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How to discuss about vaccination

Wednesday, December 15, 2021 (22:07)

Karmen Kaukver spoke with Lutheran archbishop Urmas Viilma. One of his answers seems interesting for the Synodal Church:

KK: Mida soovitate inimestele, et nad sõprade ja perekonna seas suudaks säilitada rahu ja head suhted vaatamata erimeelsustele vaktsineerimise osas?

UV: Seni, kuni me naudime vaidlemist ja soovime vastanduda, me seda ka teeme. Kui soovime rahu, tuleb enda jaoks jõuda otsusele, et ei lähe tülitsemisega kaasa. See ei eelda teise poole argumentidega leppimist või nõustumist. See eeldab rahu ja hea läbisaamise väärtustamist enam kui oma tõe manifesteerimist või vaidluses peale jäämise tunnet. Seega, rahu säilitamiseks peab seda rahu hindama, väärtustama ja selle nimel vaeva nägema.

My comment:

I am not satisfied with his answer. He doesn’t say anything wrong, but leaves out something important.

When a community has a problem which the majority fails to see, then those who see it cannot say “let’s not speak about it because that would cause discord and battle”.

Urmas’ answer reveals one of the differences between (classical) democracy and synodality: synodality says that even when only one member of the community says “something is wrong”, the community needs to listen [SR1]. Synodality requires consensus, not majority.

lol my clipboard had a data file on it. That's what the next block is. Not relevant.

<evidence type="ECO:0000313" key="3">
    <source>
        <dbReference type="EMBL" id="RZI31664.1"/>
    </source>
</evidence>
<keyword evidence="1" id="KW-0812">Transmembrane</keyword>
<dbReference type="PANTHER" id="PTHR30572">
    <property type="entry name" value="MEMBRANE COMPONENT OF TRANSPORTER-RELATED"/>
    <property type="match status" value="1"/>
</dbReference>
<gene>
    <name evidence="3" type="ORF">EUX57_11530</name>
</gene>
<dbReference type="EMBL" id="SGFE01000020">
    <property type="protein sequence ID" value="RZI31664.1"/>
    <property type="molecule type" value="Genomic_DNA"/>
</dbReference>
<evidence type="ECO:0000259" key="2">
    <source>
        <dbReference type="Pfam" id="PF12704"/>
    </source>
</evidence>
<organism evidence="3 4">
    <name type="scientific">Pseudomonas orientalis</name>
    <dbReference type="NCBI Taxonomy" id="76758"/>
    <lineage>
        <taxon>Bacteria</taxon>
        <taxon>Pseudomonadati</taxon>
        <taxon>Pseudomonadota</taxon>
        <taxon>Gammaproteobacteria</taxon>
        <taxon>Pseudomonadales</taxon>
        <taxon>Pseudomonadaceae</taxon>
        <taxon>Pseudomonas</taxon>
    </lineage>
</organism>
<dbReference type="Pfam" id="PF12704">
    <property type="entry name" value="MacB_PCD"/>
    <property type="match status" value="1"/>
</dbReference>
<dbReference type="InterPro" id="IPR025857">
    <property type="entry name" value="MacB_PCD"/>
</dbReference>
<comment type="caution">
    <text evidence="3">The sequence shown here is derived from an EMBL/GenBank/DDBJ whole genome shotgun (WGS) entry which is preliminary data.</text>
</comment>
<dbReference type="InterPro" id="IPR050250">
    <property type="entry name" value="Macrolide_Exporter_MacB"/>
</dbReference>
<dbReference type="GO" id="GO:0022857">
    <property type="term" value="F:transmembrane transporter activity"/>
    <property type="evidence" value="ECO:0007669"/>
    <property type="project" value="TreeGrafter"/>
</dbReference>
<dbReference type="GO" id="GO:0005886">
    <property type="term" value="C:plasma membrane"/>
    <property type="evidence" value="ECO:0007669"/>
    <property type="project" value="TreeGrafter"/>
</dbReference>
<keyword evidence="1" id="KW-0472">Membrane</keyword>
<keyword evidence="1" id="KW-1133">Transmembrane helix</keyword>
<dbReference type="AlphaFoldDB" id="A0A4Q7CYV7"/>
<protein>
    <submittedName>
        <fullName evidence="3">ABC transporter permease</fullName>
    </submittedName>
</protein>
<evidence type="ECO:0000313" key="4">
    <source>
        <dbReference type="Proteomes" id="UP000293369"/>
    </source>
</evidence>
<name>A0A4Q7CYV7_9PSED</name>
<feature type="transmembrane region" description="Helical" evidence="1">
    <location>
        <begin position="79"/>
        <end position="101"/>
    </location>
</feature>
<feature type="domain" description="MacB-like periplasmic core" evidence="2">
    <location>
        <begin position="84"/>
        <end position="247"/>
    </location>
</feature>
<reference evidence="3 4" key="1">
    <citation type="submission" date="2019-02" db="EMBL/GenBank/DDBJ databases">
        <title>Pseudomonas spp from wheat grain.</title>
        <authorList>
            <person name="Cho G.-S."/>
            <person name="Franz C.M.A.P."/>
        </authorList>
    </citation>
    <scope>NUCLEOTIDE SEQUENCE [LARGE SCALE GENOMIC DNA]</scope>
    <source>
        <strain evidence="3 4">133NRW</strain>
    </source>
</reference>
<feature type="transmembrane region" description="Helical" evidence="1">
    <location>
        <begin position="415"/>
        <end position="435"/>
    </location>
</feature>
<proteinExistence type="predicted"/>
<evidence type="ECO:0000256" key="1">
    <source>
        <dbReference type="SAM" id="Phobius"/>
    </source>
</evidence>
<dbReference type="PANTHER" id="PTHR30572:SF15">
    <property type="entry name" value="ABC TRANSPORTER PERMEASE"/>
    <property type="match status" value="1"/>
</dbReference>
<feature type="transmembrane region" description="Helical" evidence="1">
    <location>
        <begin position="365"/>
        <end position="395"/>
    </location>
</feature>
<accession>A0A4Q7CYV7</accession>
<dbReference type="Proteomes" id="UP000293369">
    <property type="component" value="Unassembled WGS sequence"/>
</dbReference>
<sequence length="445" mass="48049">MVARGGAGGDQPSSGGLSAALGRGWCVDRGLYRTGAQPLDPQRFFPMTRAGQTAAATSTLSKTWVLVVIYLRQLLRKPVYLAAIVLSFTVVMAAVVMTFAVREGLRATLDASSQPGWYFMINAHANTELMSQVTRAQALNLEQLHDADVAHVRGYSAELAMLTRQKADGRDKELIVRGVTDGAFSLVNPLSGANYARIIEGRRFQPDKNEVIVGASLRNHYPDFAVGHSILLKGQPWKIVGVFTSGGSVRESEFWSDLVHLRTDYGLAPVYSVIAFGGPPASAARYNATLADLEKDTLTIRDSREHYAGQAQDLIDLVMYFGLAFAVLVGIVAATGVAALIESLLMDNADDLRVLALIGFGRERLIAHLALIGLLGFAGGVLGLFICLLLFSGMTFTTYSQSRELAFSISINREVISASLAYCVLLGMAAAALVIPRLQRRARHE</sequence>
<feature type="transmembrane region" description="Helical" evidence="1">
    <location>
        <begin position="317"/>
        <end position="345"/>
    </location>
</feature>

Of course there are unpleasant things we cannot change, and we need to accept these things, it would be a waste of energy to continuously quarrel and complain about them. And of course it is not always easy to discern the things we can change from those we can’t. Of course, if you are really the only one to see a problem, you need to humbly ask yourself whether your inner voice is right, whether it is really important and whether you really have the duty to disturb the process with your concerns. Sometimes we lack humbleness or patience.

But if you comply with the majority against your clear voice and just because you are too lazy or shy or arrogant to talk about the problem, then you just sweep the dirt under the carpet. The problem will remain and eventually grow. Silencing down minority opinions in controversial discussions is not the synodal way of finding peace because it leads to lazy compromises, loss of motivation and increased work-to-rule.

I guess that Urmas basically agrees with me. After all this was just his spontaneous answer in an interview, and they were speaking about vaccination, which is a quite hot topic…

Post scriptum

Urmas is right in an important point, which I forgot to see immediately. He just chose to focus on the following: Christmas time is a time for celebrating. One of the important functions of celebrating is to offer a spiritual place where “the rule” says to everybody: “shut up now!” If we fail to obey this rule, we spoil the celebration. One benefit of art of celebrating is to cultivate our detachment skills.